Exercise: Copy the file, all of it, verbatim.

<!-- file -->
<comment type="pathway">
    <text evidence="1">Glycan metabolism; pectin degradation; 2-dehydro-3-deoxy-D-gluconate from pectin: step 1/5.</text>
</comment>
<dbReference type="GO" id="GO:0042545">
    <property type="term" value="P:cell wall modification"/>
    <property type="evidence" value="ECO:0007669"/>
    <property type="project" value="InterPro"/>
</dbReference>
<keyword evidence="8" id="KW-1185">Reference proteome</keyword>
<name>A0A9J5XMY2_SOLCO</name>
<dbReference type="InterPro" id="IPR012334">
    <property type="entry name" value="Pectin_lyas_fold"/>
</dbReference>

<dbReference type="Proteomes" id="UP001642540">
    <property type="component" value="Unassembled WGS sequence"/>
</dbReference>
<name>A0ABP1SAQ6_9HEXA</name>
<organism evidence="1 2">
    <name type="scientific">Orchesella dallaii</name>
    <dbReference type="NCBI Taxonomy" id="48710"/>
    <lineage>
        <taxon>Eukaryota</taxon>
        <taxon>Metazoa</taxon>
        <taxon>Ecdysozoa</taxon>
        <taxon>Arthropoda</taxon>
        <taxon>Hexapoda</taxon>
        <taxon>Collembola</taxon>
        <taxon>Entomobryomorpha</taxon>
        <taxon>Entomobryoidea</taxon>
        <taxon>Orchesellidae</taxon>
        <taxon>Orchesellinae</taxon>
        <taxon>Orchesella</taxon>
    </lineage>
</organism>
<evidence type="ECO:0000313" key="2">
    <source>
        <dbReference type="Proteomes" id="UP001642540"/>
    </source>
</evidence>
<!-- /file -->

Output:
<comment type="pathway">
    <text evidence="1">Glycan metabolism; pectin degradation; 2-dehydro-3-deoxy-D-gluconate from pectin: step 1/5.</text>
</comment>
<dbReference type="GO" id="GO:0042545">
    <property type="term" value="P:cell wall modification"/>
    <property type="evidence" value="ECO:0007669"/>
    <property type="project" value="InterPro"/>
</dbReference>
<keyword evidence="8" id="KW-1185">Reference proteome</keyword>
<name>A0A9J5XMY2_SOLCO</name>
<dbReference type="InterPro" id="IPR012334">
    <property type="entry name" value="Pectin_lyas_fold"/>
</dbReference>

<dbReference type="Proteomes" id="UP001642540">
    <property type="component" value="Unassembled WGS sequence"/>
</dbReference>
<name>A0ABP1SAQ6_9HEXA</name>
<organism evidence="1 2">
    <name type="scientific">Orchesella dallaii</name>
    <dbReference type="NCBI Taxonomy" id="48710"/>
    <lineage>
        <taxon>Eukaryota</taxon>
        <taxon>Metazoa</taxon>
        <taxon>Ecdysozoa</taxon>
        <taxon>Arthropoda</taxon>
        <taxon>Hexapoda</taxon>
        <taxon>Collembola</taxon>
        <taxon>Entomobryomorpha</taxon>
        <taxon>Entomobryoidea</taxon>
        <taxon>Orchesellidae</taxon>
        <taxon>Orchesellinae</taxon>
        <taxon>Orchesella</taxon>
    </lineage>
</organism>
<evidence type="ECO:0000313" key="2">
    <source>
        <dbReference type="Proteomes" id="UP001642540"/>
    </source>
</evidence>